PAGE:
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 In HR we trust?

Claire Williams

A major new study delivers the HR industry a rather well-deserved pat on the back. The study of over 1,400 full-time employees by delves into their experiences, satisfaction and levels of trust between employees and HR departments across the UK. Contributor Claire Williams, Director of People and Services –

The results point to HR departments are winning the battle, with employee experience rating highly for almost all questions asked: 56 percent of respondents say they regard HR as a trusted partner in staff and employer issues whereas only 23 percent said they did not trust HR. When asked about who HR is there to serve the most, employers or employees, 57 percent of employees said they feel HR are there to support them rather than their employers.

Furthermore, the latest data reveals the overall level of satisfaction among employees dealing with HR teams is high, with just over 60 percent describing their experience as great or good. Reassuringly for the industry, only 9 percent of those responded said their experience of HR in the workplace was poor.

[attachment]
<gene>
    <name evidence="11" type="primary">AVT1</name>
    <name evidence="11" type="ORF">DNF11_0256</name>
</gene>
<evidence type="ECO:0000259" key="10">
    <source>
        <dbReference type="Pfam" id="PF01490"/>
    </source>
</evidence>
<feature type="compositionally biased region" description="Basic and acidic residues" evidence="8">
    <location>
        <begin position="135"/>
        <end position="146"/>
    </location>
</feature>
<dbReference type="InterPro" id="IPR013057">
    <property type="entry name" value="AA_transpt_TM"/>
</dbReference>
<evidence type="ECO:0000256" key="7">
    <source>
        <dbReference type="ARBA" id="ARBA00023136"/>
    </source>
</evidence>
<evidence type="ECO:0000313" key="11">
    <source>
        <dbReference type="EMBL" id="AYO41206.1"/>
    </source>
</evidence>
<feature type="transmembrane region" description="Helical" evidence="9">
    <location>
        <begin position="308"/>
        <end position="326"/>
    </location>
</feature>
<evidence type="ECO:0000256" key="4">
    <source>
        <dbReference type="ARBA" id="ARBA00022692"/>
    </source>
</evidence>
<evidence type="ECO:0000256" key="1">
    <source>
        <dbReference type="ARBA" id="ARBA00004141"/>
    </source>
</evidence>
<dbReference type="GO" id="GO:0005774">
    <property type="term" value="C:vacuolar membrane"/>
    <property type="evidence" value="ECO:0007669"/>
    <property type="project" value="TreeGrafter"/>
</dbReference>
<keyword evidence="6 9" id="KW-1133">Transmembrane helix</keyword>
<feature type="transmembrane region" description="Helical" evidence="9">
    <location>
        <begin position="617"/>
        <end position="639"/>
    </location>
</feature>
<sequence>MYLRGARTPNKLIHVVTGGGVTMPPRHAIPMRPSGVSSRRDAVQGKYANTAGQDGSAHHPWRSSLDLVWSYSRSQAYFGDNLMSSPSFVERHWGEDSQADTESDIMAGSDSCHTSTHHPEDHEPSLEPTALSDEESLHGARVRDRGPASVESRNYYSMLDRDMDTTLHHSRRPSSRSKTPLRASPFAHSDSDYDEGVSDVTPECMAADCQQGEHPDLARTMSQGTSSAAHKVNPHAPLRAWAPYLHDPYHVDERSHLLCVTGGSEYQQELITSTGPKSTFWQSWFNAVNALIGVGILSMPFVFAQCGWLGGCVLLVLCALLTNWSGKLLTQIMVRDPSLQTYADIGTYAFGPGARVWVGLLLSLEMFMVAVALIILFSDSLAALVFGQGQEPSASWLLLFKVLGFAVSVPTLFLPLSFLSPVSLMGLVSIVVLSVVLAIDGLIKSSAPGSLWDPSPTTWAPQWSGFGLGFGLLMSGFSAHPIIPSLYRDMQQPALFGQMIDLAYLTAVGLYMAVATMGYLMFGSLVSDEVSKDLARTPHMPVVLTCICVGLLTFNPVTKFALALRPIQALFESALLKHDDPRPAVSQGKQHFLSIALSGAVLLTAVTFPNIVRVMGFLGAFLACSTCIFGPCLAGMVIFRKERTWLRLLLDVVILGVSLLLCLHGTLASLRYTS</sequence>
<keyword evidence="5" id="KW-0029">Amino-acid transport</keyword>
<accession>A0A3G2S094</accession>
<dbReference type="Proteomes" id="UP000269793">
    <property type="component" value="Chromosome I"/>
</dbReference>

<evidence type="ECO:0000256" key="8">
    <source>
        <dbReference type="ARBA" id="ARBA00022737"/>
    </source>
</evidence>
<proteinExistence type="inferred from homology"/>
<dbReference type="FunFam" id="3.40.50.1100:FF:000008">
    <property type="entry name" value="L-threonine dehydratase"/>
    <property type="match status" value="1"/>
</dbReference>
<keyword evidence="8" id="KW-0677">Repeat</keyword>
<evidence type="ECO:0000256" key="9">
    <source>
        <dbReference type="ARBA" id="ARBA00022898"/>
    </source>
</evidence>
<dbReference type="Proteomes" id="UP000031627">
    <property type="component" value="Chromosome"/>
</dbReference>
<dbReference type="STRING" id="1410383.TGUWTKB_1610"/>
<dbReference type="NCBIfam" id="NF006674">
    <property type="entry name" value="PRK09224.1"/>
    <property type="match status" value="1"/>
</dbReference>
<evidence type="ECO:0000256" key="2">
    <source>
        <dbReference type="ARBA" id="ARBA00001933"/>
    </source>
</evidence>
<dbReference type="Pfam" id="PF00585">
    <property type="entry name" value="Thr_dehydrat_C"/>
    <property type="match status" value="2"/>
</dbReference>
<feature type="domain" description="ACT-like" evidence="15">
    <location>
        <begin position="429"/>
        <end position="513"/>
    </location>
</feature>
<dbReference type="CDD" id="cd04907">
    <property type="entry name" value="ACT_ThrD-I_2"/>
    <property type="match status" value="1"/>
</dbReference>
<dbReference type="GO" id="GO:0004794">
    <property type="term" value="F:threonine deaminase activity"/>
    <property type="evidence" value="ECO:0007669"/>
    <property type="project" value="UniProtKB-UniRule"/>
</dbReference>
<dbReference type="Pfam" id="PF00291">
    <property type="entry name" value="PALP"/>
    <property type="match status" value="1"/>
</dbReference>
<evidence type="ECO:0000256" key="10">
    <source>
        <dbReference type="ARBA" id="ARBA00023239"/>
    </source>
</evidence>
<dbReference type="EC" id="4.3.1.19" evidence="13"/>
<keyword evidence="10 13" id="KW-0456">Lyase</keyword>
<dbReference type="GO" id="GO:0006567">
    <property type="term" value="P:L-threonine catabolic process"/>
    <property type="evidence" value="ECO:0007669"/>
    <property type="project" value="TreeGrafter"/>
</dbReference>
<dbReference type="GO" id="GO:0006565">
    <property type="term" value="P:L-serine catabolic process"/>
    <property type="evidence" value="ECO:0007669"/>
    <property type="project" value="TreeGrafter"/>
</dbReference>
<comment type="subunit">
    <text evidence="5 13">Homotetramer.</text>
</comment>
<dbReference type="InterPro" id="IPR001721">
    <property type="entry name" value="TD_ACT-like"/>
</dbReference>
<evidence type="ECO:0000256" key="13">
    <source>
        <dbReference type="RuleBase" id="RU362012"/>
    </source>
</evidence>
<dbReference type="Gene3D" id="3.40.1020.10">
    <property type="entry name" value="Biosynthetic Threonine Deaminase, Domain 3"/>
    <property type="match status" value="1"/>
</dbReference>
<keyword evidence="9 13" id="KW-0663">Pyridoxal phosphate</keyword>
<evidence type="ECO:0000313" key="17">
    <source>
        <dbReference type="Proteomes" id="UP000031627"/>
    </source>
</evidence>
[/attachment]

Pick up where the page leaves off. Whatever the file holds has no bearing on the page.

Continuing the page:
Claire Williams, Director of people and services at, commented: “This is a really welcome outcome for the HR industry as a whole. The majority of employees have responded with positivity towards HR staff and levels of trust are clearly high. However, the data also shows there are still a large number of employees who have not been won over yet. There is ongoing work needed to encourage employee engagement and improve the overall experience employees have when dealing with HR, whatever the reason.”

The study reveals that just over half of all employees, 53 percent, have had cause to complain to HR concerning a work issue or colleague. Again just over half, 55 percent, of respondents said they have witnessed inappropriate behaviour at work which they considered serious enough to become an HR issue. 41 percent of employees who have witnessed inappropriate behaviour said they have actively reported such issues to HR, with 36 percent letting the issue slide.

One key issue highlighted in the study was, when asked, only 35 percent of employees said they felt more comfortable discussing their HR issue with a member of the same sex, and of these respondents, it was men who were more likely to do so (60 percent of men compared to 40 percent of women). 65 percent of employees said they weren’t bothered if they spoke to a HR representative of the same or different sex regarding any issues they may have.

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